Chef Chin (Convoy)

>> Monday, September 24, 2012

Date of Dining: 9/21/2012
Price: ~$6-9 for veggies an appetizers, $10-15 for entrees, market price for seafood
Location: 4433 Convoy St, San Diego, CA 92111

The Quick Bit

+ outstanding Shanghai style preparation
+ diverse menu with many great options
+ well balanced Chinese dishes
+ low corkage fee
Δ seafood shells could have been pre-cracked better
Δ service could be more attentive
Δ menu items could reflect real names instead of coming up with cute pseudonyms

After showing what San Diego has been missing in the Chinese food scene, I thought it only fitting to show what San Diego has recently come into in comparison.  Chef Chin (formerly Chin's on Convoy) came about as a result of a schism in the ownership group of Chin's. One side of the group wanted to expand the restaurants out past San Diego while the other side wanted to stay focused in one area. As a result, Chef Chin was born as it was bought out launched as a pilot restaurant for the new imperialist owners.
Perhaps the most important change the new regime made was to import an accomplished chef from Shanghai to run the restaurant. While the menu ranges to many Szechwan cuisine as well, Chef Chin really specializes in Shanghai style cuisine. The essence of Chinese cuisine is to create very balanced and well-rounded dishes; each dish must achieve great balance on its own and stand on its own. This is what allows several courses to be set in the middle of the table at once for a family style meal as each dish has its own distinct flavors that sets it apart from others.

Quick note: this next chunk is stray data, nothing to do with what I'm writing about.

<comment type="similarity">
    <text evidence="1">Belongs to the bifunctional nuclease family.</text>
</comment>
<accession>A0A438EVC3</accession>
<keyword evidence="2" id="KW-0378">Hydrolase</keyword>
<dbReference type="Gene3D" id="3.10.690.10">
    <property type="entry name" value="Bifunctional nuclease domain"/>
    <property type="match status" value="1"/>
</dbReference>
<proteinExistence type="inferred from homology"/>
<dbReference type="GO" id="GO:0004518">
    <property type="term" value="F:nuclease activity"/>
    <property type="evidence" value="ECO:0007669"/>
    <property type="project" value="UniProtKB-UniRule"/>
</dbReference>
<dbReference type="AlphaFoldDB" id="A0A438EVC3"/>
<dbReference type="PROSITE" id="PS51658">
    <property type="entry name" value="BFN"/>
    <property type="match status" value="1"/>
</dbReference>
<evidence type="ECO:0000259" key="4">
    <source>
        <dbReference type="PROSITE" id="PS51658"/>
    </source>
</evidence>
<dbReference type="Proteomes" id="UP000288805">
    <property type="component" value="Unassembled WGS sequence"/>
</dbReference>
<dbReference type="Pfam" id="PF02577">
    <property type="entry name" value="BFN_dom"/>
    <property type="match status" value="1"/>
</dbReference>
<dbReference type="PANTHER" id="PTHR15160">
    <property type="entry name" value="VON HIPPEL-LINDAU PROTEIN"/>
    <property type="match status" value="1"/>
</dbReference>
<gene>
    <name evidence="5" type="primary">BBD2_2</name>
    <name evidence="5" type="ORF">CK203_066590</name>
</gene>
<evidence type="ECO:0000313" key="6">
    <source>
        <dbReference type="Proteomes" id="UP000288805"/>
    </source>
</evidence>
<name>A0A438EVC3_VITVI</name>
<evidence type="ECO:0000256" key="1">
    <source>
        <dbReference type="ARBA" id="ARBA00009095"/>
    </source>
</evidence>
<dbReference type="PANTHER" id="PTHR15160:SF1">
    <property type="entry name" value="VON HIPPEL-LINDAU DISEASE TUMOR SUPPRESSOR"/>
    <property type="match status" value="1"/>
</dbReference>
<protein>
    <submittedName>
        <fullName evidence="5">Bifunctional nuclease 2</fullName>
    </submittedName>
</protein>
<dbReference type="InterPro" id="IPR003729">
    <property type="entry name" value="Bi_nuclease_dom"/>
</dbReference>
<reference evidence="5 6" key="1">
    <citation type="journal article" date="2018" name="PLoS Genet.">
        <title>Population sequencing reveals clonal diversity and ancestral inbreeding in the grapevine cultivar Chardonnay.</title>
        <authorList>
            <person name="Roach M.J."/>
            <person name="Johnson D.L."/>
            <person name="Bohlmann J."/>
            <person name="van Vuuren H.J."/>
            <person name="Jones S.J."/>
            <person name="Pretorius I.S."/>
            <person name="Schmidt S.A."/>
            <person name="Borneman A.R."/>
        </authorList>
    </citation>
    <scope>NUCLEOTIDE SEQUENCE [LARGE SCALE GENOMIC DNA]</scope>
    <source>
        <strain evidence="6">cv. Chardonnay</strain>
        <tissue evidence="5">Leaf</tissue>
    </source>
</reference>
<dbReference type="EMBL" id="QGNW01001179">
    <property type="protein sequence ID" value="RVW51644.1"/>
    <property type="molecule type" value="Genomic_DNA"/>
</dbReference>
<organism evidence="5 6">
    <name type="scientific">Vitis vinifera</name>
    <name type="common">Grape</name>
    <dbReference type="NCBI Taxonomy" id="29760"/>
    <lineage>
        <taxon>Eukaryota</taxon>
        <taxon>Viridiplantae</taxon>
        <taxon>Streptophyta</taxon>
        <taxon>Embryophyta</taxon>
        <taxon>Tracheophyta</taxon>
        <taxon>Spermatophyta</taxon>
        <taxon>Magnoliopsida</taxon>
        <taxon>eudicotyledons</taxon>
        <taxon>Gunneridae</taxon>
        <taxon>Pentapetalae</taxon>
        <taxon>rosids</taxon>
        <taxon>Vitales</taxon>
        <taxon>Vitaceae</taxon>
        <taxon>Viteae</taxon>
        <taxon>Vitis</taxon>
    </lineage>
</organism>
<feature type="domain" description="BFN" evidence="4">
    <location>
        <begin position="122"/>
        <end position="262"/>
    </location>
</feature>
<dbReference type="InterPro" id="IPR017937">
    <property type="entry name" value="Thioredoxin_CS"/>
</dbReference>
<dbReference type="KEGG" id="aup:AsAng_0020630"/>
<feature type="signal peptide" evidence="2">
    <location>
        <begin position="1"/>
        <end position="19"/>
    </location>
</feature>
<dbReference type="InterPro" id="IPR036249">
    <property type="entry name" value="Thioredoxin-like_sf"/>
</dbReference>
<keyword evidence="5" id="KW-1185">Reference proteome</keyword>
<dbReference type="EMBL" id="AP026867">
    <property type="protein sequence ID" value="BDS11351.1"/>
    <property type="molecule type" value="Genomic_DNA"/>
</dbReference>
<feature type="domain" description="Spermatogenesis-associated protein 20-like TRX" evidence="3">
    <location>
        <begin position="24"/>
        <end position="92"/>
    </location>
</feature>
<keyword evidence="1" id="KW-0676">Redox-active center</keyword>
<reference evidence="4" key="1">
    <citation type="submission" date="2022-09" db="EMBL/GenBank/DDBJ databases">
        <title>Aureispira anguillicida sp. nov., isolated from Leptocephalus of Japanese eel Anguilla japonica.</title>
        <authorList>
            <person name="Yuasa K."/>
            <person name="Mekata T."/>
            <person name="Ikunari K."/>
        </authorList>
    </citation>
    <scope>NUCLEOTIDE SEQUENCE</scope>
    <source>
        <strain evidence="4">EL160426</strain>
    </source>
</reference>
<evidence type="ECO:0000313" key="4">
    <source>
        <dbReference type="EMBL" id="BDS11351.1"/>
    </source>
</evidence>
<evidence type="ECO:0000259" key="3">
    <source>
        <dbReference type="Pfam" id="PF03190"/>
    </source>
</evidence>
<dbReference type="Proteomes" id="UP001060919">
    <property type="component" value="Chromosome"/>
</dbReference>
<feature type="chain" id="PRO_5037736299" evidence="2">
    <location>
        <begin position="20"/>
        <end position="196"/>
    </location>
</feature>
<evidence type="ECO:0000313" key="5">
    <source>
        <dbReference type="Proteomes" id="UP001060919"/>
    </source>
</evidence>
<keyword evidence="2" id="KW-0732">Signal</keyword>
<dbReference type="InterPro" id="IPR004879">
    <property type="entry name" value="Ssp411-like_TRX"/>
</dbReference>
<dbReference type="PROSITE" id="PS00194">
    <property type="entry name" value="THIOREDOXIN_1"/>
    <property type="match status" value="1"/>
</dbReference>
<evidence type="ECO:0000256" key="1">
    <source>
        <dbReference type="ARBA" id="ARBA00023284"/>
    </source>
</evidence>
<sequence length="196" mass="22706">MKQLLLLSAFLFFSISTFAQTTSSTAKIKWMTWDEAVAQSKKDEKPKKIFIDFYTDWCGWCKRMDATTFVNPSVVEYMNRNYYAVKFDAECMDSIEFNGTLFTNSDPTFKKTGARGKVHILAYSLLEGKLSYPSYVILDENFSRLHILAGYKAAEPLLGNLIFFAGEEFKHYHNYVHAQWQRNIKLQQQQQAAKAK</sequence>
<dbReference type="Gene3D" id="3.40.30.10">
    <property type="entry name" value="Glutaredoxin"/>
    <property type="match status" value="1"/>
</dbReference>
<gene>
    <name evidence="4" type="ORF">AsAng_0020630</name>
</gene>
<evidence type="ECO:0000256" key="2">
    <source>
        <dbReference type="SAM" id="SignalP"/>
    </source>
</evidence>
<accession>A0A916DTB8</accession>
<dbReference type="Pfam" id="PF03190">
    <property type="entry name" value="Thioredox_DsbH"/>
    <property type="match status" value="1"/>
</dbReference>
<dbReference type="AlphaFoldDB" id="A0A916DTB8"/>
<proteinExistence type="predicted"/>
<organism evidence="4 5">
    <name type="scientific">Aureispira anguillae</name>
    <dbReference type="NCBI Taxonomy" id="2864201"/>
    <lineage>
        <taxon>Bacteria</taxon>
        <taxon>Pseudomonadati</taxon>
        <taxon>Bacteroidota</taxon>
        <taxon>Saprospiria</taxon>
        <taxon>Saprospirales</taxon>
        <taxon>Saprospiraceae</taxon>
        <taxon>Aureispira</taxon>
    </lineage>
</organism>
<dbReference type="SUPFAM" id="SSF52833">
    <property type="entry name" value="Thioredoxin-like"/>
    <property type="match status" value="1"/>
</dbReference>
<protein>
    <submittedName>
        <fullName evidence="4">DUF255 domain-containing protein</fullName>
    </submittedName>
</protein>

In order to get a good sense of the menu and lay some dining plans for the next months, fellow writers Rodzilla and Yao from {insert-food} joined me for this meal. Somehow we were branded the "ultra secret dinner club" from this. One interesting tidbit from this Shanghai restaurant is that the water is served iced instead of boiled - traditionally Shanghai restaurants serve hot water only to show it has been boiled.


pickled spicy cucumber
The cucumber was pickled in the Chinese style so that it had an tremendous balance between sour, sweet, and spicy. All the elements came together with the underlying sourness to really open up the palate and serve as a great amuse.
pickled jellyfish head
While there is some inherent flavor in the jellyfish, this dish is really all about the texture. The crunchy yet spongy texture of the jellyfish has a fun interplay on the textural senses in the mouth and served as a nice starting point for the meal. 
roast beef and ox stomach mix
This appetizer was more of a Szechwan style appetizer. With an underlying but light sense of heat along with some light Sichuan peppercorn oil, this dish laid a base for the future spicer dishes to come. The hearty proteins were also indicative of the future protein courses.